Mavic Trans-­Provence 2015 – Day 6… THE END


Distance: 38.5km
D+: 1377m
D-: 2238m

For those of you that have followed previous years’ races and bothered to read the press releases (I’m not sure I would with all of the great pictures and videos to watch) I’m sure that we’re repeating ourselves but anyway, the last day of Mavic Trans­Provence is always a bit ‘odd vibes’.

There’s a fair few competitors here that have actually had their ‘on­sight really hard mountain biking’ needs completely sated for the foreseeable future (yes, I know that’s hard to imagine). Coupled with the thought of not having to wrangle a bike up and down big mountains tomorrow seems like the best(!) thing they’ve heard in a while, most of us mere mortals don’t get the opportunity to adventure on a ­bike for six days in row.

There’s another group that, while they’ve found the nomadic life very attractive, they wouldn’t mind letting the cuts and bruises heal a little. And perhaps the use of a washing machine and a big bath would be nice if they were going to continue the life of the travelling mountain biker.

There’s also those for which life is not really going to be the same ever again. Only having to focus on eating, pedalling and living in the bubble of a travelling band is highly addictive. They’re not really sure how regular life is going to measure up come Monday morning. A large percentage of the support crew, mountain staff and media team return year after year because of the event’s addictive nature.

Then there’s the Professionals. From all kinds of disciplines. Check Scott Chapin’s cyclocross dismount switchback technique as a prime example of diverse backgrounds! People who experience loads of good riding across the globe. They come to Mavic Trans­Provence and do mountain biking ­ point to point, on­sight, in wild country ­ and they seem to like it. They keep coming back.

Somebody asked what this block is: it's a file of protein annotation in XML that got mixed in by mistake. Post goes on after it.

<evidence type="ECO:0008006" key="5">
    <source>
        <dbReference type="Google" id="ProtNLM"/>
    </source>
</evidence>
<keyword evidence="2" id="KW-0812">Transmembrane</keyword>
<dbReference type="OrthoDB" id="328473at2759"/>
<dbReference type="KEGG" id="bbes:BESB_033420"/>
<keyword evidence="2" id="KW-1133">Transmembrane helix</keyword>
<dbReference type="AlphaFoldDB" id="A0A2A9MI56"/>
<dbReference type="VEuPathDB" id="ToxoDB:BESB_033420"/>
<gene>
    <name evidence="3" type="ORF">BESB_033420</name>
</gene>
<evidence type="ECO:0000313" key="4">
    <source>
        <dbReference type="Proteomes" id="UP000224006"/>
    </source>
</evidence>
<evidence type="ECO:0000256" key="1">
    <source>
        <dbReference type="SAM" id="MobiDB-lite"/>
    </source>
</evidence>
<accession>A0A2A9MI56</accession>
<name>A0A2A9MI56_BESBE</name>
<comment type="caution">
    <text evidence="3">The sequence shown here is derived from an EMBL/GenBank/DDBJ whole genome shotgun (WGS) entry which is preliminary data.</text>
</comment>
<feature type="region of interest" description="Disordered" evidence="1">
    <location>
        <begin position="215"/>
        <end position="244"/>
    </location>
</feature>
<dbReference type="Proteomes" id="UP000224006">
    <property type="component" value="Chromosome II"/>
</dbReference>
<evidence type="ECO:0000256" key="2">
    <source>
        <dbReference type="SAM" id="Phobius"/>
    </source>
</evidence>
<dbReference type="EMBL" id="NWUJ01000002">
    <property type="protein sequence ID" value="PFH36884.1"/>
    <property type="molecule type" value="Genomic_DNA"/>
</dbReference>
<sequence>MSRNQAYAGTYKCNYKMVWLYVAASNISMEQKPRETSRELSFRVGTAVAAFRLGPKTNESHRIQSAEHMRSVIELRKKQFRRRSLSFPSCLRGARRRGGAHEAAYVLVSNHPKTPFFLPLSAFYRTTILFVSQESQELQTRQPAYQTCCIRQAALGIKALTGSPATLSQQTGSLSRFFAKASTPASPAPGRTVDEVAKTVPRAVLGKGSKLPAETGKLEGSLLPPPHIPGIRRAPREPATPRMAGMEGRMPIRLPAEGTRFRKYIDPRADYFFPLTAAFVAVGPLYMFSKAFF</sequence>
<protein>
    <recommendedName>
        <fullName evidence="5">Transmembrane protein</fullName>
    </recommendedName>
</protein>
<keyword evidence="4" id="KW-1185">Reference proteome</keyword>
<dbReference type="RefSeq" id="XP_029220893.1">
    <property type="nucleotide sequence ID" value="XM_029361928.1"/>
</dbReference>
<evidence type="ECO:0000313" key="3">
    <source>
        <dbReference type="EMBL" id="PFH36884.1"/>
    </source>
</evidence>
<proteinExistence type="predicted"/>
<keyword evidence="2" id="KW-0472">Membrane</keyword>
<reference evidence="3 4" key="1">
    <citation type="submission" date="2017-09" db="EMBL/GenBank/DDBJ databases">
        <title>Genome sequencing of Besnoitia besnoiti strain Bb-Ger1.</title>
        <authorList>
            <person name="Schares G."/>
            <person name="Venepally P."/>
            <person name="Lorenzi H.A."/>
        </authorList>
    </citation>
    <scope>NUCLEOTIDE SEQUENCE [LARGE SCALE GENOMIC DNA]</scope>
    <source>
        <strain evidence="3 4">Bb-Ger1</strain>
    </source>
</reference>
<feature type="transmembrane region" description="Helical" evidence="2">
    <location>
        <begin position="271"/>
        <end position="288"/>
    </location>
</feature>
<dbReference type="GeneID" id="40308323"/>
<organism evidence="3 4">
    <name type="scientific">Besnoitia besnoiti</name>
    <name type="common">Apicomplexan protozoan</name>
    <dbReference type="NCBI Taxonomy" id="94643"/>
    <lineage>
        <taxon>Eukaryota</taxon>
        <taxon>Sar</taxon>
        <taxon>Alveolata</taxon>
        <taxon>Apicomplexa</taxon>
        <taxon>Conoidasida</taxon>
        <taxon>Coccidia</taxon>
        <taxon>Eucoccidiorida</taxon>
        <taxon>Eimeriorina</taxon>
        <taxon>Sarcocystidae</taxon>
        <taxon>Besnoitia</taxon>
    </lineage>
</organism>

Talking of pro’s there is the small matter of a race to be won. The top few places have been hard fought for between the apparent camaraderie of the liaisons. In the Pro Mens race, in the end, Nico Lau dominated the week with a 4 minute gap between him and second place Chris Johnston. With Matti Lehikoinen in third and Jamie Nicoll in fourth. Do the French have some magic abilities on switchbacks that is kept secret to rest of us? Answer: oui.

Tracy Moseley’s return to the race this year saw her win by a couple of minutes over Anka Martin. With Claire Buchar in 3rd and Genevieve Baril in fourth. Tonight we’re going to party and say goodbye to new and old friends alike who we won’t see for another year. There may be a few drinks involved. The athleticism is over.

Sadly this year one person wasn’t with us. Many of us would have liked the opportunity to have said goodbye to them. Tragically, a few weeks before the event Ash’s father died suddenly. He was a friend to many a competitor and Mavic Trans­Provence team member over the years. Since the very first race he’d provided unwavering support for both Ash and the event. He was someone that loved the mountains and this was clearly reflected in his enthusiasm for the race and being in the company of like­minded people.

In memory of Christopher John Smith, 20/12/1947 ­ 28/05/2015.

Until next year.

The Mavic Trans­Provence Crew




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